- Break down the age barriers: When I was in Phoenix, we stopped by a park that was packed with people of all ages. Although it was 103 degrees outside, small kids, parents, teenagers, and empty nesters were all searching for a few Rapidashes. One of the things I used to love about teaching in a K-8 school is that my students had reading buddies from kindergarten. Over the course of the year, they grew close to the buddy that they read to twice a week at breakfast. It’s a small example of the power of multi-age grouping. I can’t help but wonder if there are more ways that schools can incorporate a multi-age approach.
- Start with conflict: Pokémon GO begins with the idea of conflict. There’s a specific challenge. You’re on a quest. Whether it’s a deeper narrative or simply the novelty of discovering new creatures, this conflict drives your participation in the game. Some people want to take over a gym almost immediately. Others want to collect more Pokémon. Either way, it is the constant conflict that creates a participatory narrative arc that keeps users playing (and often paying). The best lessons I’ve taught began with this sense of conflict. Students were intrigued by some kind of challenge and that sense of curiosity fueled their engagement.
- The power of play: If nothing else, Pokémon GO is a reminder of the power of play. It’s no secret that places like Finland have higher academic achievement while also providing more recess. People need play to think and imagine and run around. I’d love to see schools add more play time to the day, including middle schools.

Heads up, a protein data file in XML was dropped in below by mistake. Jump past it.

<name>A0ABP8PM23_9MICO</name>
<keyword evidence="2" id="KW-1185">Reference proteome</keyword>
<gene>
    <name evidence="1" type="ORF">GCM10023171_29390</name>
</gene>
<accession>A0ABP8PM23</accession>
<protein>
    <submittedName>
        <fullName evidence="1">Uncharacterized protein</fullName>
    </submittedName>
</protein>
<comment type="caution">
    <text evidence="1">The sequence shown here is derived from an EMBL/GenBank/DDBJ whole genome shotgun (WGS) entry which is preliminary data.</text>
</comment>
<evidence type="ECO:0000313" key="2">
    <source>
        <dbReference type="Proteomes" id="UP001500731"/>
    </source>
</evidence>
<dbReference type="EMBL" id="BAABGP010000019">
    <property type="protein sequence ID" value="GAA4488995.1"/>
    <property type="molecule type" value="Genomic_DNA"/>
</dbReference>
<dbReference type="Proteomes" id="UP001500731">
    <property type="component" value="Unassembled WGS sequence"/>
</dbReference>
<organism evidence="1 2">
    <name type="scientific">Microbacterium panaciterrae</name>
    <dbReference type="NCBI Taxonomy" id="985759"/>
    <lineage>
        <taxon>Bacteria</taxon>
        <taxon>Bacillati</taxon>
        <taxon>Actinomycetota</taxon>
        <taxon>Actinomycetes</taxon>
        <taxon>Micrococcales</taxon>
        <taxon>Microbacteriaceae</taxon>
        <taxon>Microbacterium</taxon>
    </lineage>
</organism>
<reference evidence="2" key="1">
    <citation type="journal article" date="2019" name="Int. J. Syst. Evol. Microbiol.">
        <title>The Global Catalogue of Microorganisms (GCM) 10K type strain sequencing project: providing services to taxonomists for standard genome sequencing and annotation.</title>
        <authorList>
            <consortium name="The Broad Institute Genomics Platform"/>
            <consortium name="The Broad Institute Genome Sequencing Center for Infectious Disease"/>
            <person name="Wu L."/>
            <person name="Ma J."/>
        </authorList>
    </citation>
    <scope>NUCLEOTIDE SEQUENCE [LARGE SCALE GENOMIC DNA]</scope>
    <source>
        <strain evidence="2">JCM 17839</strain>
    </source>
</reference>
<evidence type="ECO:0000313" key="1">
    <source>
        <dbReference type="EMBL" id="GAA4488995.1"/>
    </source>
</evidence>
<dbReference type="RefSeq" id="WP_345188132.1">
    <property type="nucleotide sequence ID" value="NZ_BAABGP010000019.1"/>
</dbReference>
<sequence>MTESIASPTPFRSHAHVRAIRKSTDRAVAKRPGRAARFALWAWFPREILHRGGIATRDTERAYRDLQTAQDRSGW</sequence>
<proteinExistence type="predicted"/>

- Incremental progression: In Flow Theory, people reach a higher level of engagement because the perceived skill meets the challenge. Things move incrementally as people progress. I have always been against badges and levels (especially things like AR points) but watching the progression in Pokémon GO has me wondering what it would mean to incorporate these ideas in a way that felt meaningful to students.
- Embrace intrinsic motivation: Pokémon GO works because it taps into intrinsic motivation. It taps into deeply human drive for novelty, challenge, and fun. As teachers, we can begin our lessons with intrinsic motivation in mind. We can start with the question, “Why would students want to learn this?” rather than “How will I bribe them to learn it?”
- Allow more slack: Pokémon GO works because you have hours and hours to play it uninterrupted (again, an idea from Flow Theory) and you have the permission to make mistakes. Schools can embrace this idea by slowing things down and going deeper. They can also modify the grading system to abandon averaging (which punishes mistakes and makes students risk-averse) in favor of a more standards-based approach.
I do not believe that Pokémon GO is the future of education. For what it’s worth, I still believe that the future of education is creativity and critical thinking. Always has been. Always will be. Augmenting reality is great. Creating a new reality is even more powerful. This is why I want to see schools embrace design thinking.
But I also believe there is power in exploring systems outside of education in order to find practices that we hadn’t previously considered. It’s why I’ve written about Steven Colbert or food trucks. Some of the best ideas are the ones we see outside of our immediate context. They jar us into thinking differently and finding innovative solutions to our most pressing problems. Pokémon GO is one of those things.